(AP) TAMPA, Fla. -- Anthropologists have found evidence of 98 deaths and more graves than previously identified at a now-closed state reform school in the Florida Panhandle, according to a report released Monday.
An interim report released by the University of South Florida in Tampa says the researchers found at least 50 gravesites at the former Arthur G. Dozier School for Boys in Marianna, about 60 miles west of Tallahassee.
That's 19 more than had been identified by the Florida Department of Law Enforcement (FDLE) in a 2010 investigative report. The university's researchers also believe there may be even more gravesites than those they've found so far.
The FDLE was unable to substantiate or refute claims that inmate deaths were caused by the school's staff, or that staff members physically and sexually abused them. The school opened in 1900 and was closed last year as a cost-cutting measure.
The anthropologists, led by Associate Professor Erin Kimmerle, used historical documents to verify the deaths of two adult staff members and 96 children - ranging in age from 6 to 18 - from 1914 through 1973.
"The cause and manner of death for the majority of cases are unknown," the researchers wrote. In those cases where causes could be documented the most common were infectious disease, fires, physical trauma and drowning.
Other mortality patterns showed trends of deaths occurring after escapes and within three months of arriving at the school.
Records indicate that 45 individuals were buried on school grounds from 1914 through 1952 while 31 bodies were sent elsewhere for burial. No burial locations are listed for 22 cases.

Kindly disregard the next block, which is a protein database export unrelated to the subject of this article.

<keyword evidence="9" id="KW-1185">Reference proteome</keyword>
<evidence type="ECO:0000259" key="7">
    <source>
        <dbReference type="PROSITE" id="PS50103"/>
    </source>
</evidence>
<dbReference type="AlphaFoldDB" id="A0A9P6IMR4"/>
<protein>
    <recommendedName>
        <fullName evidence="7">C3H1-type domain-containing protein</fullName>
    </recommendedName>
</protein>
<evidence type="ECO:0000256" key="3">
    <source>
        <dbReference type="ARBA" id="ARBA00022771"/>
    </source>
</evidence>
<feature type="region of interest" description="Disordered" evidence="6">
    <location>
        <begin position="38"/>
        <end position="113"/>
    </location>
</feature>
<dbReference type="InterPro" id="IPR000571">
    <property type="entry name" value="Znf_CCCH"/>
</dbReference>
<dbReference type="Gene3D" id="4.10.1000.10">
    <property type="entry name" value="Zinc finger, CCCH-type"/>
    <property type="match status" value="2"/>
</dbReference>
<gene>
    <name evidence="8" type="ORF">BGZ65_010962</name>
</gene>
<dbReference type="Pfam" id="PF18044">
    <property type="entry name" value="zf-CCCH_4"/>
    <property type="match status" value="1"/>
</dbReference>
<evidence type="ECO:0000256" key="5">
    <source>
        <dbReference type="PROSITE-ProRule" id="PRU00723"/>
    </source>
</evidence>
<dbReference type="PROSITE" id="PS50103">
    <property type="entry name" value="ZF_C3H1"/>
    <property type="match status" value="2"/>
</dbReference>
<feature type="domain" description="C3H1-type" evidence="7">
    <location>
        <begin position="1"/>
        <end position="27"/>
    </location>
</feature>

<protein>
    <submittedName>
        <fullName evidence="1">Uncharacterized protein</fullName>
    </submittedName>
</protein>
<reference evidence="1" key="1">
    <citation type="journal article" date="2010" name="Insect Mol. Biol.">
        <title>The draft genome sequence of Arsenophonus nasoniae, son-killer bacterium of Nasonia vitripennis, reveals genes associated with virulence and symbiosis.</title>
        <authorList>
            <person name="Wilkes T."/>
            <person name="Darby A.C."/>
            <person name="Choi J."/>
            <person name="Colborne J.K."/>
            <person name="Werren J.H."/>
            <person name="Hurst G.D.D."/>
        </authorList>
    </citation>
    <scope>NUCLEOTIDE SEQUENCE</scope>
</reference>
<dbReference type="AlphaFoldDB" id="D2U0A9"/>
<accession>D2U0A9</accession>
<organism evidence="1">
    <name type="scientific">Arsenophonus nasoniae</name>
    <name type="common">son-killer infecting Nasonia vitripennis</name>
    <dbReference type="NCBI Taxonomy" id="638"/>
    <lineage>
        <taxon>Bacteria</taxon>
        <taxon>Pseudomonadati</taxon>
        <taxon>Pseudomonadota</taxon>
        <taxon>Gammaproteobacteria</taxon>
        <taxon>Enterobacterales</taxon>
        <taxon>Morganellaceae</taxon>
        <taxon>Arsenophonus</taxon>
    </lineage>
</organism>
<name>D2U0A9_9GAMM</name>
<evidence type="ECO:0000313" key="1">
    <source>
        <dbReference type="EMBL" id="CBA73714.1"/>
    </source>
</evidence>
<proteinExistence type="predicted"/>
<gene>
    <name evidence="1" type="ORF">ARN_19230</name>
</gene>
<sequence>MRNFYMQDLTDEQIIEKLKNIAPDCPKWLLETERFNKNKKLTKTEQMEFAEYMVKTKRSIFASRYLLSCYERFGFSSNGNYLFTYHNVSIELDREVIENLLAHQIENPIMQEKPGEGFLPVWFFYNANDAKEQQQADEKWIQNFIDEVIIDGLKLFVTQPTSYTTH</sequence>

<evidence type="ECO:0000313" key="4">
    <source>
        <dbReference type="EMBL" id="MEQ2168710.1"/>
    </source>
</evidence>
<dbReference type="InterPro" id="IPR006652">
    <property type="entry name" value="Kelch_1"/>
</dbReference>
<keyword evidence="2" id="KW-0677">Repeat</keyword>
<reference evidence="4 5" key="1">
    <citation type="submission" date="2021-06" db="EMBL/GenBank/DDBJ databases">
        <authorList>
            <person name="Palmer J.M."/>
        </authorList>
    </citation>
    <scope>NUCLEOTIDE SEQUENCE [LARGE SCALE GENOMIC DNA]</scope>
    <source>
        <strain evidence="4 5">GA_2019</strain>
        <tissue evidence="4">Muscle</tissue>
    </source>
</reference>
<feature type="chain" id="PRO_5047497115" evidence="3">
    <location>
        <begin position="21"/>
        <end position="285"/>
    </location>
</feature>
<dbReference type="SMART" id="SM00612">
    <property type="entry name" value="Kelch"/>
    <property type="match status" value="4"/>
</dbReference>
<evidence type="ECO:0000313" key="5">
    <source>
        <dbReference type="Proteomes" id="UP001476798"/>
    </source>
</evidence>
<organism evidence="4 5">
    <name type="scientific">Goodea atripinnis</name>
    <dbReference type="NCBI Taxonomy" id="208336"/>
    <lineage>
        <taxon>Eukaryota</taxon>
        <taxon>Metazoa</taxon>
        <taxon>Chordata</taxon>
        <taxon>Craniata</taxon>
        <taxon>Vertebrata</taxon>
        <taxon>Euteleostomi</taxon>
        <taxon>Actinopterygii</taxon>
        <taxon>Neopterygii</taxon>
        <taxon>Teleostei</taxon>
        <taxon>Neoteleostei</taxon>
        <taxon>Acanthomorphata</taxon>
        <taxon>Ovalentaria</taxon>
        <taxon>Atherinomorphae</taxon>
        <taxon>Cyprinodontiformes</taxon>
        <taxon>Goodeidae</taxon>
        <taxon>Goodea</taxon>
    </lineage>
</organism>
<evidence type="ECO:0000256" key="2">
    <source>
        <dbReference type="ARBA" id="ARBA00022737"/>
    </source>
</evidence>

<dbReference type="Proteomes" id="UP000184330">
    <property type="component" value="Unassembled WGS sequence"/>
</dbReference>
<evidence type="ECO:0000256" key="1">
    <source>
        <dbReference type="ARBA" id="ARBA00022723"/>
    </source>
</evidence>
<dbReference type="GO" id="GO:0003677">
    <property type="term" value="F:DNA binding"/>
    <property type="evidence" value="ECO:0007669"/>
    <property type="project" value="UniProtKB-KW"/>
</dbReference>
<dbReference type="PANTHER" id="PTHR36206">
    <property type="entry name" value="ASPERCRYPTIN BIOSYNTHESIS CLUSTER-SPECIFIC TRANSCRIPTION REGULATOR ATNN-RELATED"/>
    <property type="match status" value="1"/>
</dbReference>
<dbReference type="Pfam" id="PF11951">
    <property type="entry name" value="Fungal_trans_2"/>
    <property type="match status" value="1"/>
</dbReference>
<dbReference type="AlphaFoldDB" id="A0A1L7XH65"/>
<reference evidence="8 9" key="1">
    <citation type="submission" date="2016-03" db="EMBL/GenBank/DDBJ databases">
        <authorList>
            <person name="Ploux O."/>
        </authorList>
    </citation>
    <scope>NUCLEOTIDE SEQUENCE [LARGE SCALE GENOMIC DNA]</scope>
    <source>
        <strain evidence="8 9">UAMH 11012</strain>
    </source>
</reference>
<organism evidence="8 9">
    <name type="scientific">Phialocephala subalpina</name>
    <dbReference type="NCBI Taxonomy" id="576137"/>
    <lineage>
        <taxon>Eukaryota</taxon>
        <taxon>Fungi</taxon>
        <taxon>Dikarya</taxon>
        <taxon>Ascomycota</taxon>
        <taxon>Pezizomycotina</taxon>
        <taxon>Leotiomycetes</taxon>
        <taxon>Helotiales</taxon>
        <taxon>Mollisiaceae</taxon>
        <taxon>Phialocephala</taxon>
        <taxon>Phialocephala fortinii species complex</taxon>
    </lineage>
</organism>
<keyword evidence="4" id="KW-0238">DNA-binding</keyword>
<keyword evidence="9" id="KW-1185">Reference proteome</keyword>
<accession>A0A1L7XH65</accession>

The lack of information on who's buried at the school and how they died has led to "uncertainty, speculation, and folklore regarding these deaths," the report says.
The gravesites were found in an area known as "Boot Hill," but the anthropologists suspect there may be more burials elsewhere on the 1,400 acre campus.
Then-Gov. Charlie Crist ordered the FDLE investigation in 2008 after former students from the 1950s and 1960s claimed they and other inmates were beaten and abused in other ways. They called themselves "the White House boys" because they said the abuse took place in a small white building on the campus.
The university's report is based on archival research, interviews with former students, family members and staff, remote sensing, soil chemistry, archaeological excavation and consultation with experts in forensic pathology, fire investigation and integrative biology.
The report recommends further research including the use of ground penetrating radar in areas adjacent to Boot Hill, test excavations and the exhumation of remains for skeletal autopsies to determine causes of death.
The makeshift cemetery currently has 31 white metal crosses to mark graves, but they were installed in the early 1960s or mid-1990s long after the burials took place. The markers also do not correspond to the actual gravesites, which were not originally marked.
"Very little documentation about the history of the cemetery or who is buried there exists, and the exact locations of individual burials were never documented," the report says.